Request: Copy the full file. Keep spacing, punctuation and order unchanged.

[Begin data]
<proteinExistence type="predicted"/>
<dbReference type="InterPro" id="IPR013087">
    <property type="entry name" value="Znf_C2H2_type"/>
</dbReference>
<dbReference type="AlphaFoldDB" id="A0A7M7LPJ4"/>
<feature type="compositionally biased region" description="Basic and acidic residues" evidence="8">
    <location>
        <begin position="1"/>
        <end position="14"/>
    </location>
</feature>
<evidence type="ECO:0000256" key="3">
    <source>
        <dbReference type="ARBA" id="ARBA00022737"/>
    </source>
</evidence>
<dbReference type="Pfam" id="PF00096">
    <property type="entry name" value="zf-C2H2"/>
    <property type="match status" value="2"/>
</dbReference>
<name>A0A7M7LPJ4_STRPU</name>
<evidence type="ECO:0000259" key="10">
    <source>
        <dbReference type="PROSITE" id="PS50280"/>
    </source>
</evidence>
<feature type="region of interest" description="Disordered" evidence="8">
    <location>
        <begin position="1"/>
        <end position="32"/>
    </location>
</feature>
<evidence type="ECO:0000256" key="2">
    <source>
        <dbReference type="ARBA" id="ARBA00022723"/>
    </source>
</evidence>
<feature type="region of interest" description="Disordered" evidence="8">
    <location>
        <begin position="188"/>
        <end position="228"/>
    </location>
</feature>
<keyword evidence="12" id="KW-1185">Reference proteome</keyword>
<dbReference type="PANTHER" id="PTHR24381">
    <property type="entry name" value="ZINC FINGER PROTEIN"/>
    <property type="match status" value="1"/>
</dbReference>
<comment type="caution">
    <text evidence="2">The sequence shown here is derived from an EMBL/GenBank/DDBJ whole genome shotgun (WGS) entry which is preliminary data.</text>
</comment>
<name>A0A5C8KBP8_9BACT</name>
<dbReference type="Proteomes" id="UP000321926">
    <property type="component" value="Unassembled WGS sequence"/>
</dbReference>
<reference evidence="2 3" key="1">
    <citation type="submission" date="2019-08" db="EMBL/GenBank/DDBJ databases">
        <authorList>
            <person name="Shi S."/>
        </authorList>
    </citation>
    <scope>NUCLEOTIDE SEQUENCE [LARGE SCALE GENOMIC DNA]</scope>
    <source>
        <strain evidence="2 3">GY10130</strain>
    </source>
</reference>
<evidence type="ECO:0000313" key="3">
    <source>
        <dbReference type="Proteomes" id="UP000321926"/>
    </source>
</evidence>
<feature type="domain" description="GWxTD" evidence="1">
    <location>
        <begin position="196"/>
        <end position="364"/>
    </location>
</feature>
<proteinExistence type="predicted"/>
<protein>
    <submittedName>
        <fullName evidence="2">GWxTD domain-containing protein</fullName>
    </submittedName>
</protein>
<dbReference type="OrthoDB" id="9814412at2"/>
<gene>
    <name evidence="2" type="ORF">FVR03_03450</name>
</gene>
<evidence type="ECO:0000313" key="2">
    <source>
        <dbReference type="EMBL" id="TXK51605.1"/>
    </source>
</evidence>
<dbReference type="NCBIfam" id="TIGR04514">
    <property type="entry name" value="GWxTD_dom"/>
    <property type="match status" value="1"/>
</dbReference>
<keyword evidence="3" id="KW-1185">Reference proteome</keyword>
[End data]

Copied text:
<proteinExistence type="predicted"/>
<dbReference type="InterPro" id="IPR013087">
    <property type="entry name" value="Znf_C2H2_type"/>
</dbReference>
<dbReference type="AlphaFoldDB" id="A0A7M7LPJ4"/>
<feature type="compositionally biased region" description="Basic and acidic residues" evidence="8">
    <location>
        <begin position="1"/>
        <end position="14"/>
    </location>
</feature>
<evidence type="ECO:0000256" key="3">
    <source>
        <dbReference type="ARBA" id="ARBA00022737"/>
    </source>
</evidence>
<dbReference type="Pfam" id="PF00096">
    <property type="entry name" value="zf-C2H2"/>
    <property type="match status" value="2"/>
</dbReference>
<name>A0A7M7LPJ4_STRPU</name>
<evidence type="ECO:0000259" key="10">
    <source>
        <dbReference type="PROSITE" id="PS50280"/>
    </source>
</evidence>
<feature type="region of interest" description="Disordered" evidence="8">
    <location>
        <begin position="1"/>
        <end position="32"/>
    </location>
</feature>
<evidence type="ECO:0000256" key="2">
    <source>
        <dbReference type="ARBA" id="ARBA00022723"/>
    </source>
</evidence>
<feature type="region of interest" description="Disordered" evidence="8">
    <location>
        <begin position="188"/>
        <end position="228"/>
    </location>
</feature>
<keyword evidence="12" id="KW-1185">Reference proteome</keyword>
<dbReference type="PANTHER" id="PTHR24381">
    <property type="entry name" value="ZINC FINGER PROTEIN"/>
    <property type="match status" value="1"/>
</dbReference>
<comment type="caution">
    <text evidence="2">The sequence shown here is derived from an EMBL/GenBank/DDBJ whole genome shotgun (WGS) entry which is preliminary data.</text>
</comment>
<name>A0A5C8KBP8_9BACT</name>
<dbReference type="Proteomes" id="UP000321926">
    <property type="component" value="Unassembled WGS sequence"/>
</dbReference>
<reference evidence="2 3" key="1">
    <citation type="submission" date="2019-08" db="EMBL/GenBank/DDBJ databases">
        <authorList>
            <person name="Shi S."/>
        </authorList>
    </citation>
    <scope>NUCLEOTIDE SEQUENCE [LARGE SCALE GENOMIC DNA]</scope>
    <source>
        <strain evidence="2 3">GY10130</strain>
    </source>
</reference>
<evidence type="ECO:0000313" key="3">
    <source>
        <dbReference type="Proteomes" id="UP000321926"/>
    </source>
</evidence>
<feature type="domain" description="GWxTD" evidence="1">
    <location>
        <begin position="196"/>
        <end position="364"/>
    </location>
</feature>
<proteinExistence type="predicted"/>
<protein>
    <submittedName>
        <fullName evidence="2">GWxTD domain-containing protein</fullName>
    </submittedName>
</protein>
<dbReference type="OrthoDB" id="9814412at2"/>
<gene>
    <name evidence="2" type="ORF">FVR03_03450</name>
</gene>
<evidence type="ECO:0000313" key="2">
    <source>
        <dbReference type="EMBL" id="TXK51605.1"/>
    </source>
</evidence>
<dbReference type="NCBIfam" id="TIGR04514">
    <property type="entry name" value="GWxTD_dom"/>
    <property type="match status" value="1"/>
</dbReference>
<keyword evidence="3" id="KW-1185">Reference proteome</keyword>